Staying In Touch: A Few Red Faces

Posted by Viktoria Michaelis on November 17, 2014 in Internet |

What’s in a name? When it comes to the Internet, everyone and their dog wants to have a domain name which matches either themselves, or what they do. Competition for the best names is high, if not bitterly fought, and there are plenty of court cases, court judgements, which show just how bitter a fight it can be, especially when it comes to brand names.

Outside the business world, in the real one where we live, there is also a form of bitter struggle going on: one where we all try to keep up with the latest technology in order not to be seen as so last year by our friends and work colleagues. Laptops, Tablets, Smart Phones, Software, you name it, we need to have the newest, the fastest, the most up to date imaginable, and that before everyone else.

Now let us combine the two and find us a company with an excellent name for their services, possibly thought up by a marketing company, which brings the appeal of modernity, advancement, speed and connectivity instantly to mind. For those who wish to be right up there and constantly available to everyone whenever they are needed, even in the bathroom:

Constant Contact: Fail!

Screenshot Source: Constant Contact

Or not. Sometimes a name can be a good indication of a service. Sometimes, as in this case, it can bite you in the butt.

Love & Kisses, Viki.

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Selfies: To Spite The Cold Weather

Posted by Viktoria Michaelis on November 16, 2014 in Absolute Hot! |

Having hinted at the idea that hiding a natural part of a woman’s body seems to me to be a little strange – in my post from yesterday – I thought I might go one step further today and, perhaps, justify it. Perhaps not justify in that I propound a general freeing of all barriers, of all modesty, but more an idea of what reality is and why we shouldn’t be so cut up about what other people wear, what they show and how they act as a person. There are, naturally many aspects of a person’s character which we do not have to appreciate or accept – I could list homophobia, racism and many more here, but I’m sure you, as an intelligent reader, know exactly what I am referring to – but also many which are banished from normality by society and by a prim and proper attitude, in public, which do not match our true feelings or desires.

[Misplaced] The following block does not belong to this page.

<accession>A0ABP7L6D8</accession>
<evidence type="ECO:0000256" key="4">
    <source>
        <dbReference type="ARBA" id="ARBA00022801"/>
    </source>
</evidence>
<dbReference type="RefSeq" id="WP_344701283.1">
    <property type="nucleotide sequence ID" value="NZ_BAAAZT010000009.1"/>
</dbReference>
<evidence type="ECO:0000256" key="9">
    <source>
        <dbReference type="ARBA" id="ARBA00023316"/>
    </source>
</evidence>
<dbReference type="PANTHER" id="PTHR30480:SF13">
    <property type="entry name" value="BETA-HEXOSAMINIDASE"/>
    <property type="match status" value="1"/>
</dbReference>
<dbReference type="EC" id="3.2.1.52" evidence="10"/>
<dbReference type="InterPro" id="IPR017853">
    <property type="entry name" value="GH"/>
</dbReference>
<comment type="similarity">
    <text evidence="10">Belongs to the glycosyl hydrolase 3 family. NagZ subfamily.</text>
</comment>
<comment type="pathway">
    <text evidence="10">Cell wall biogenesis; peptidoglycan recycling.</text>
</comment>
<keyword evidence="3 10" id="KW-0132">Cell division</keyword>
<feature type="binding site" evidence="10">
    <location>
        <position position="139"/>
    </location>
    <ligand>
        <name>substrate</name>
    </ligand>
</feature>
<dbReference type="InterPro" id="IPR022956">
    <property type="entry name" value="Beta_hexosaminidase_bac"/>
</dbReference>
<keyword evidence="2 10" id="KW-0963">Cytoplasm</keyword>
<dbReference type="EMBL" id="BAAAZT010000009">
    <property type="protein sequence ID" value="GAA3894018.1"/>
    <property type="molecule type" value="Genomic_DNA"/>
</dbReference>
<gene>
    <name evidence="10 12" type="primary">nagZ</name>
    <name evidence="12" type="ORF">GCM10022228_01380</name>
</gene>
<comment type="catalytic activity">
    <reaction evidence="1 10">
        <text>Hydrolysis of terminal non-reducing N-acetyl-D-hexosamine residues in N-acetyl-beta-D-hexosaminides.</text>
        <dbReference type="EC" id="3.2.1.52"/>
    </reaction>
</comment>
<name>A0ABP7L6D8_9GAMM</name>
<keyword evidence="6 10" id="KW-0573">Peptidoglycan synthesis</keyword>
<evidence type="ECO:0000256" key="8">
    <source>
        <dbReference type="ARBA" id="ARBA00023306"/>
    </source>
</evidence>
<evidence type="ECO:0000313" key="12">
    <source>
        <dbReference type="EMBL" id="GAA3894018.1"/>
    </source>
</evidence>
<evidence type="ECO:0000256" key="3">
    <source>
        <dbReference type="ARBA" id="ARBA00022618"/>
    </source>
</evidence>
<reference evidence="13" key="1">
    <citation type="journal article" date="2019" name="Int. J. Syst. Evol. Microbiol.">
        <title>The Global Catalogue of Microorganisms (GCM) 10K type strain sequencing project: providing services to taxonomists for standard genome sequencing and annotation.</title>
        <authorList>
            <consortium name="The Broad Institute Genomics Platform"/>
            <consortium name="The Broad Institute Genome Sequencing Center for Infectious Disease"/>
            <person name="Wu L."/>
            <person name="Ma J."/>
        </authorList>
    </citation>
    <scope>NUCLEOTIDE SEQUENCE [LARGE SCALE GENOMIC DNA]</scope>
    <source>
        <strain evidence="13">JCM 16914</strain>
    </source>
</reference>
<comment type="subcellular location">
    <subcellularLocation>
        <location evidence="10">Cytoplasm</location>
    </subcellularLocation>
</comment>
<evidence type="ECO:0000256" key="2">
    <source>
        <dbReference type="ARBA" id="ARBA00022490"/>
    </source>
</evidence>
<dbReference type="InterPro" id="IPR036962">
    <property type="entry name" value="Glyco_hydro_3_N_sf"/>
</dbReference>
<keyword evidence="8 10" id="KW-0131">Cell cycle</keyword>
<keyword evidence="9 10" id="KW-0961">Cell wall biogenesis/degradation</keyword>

Warm Clothing Needed

Photo Source: unknown, via Tumblr

The first thing is, of course, why should a woman be embarrassed, or made to feel embarrassed, by her body? Why should she be subjected to jeers, to catcalls and all the rest – we all know about the videos showing sexual harassment on the streets, and not just of women but also of those with a disability – when all that she has, her body in this case, although there is a good deal more, is natural and normal? Why is she forced to hide herself away from view but, at the same time, can see all the celebrities with their fashionable see-through clothing being lauded along the red carpet of fame?

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Selfies: Hide Those Assets!

Posted by Viktoria Michaelis on November 15, 2014 in Absolute Hot! |

And we’re back with another riveting post about the art of Selfies, those wonderful self-portraits which do not seem to know any fashion limits, and which are so sought after by the masses, by hackers and those with far too much time on their hands!

Selfie: Hidden Assets!

Photo Source: unknown, via Tumblr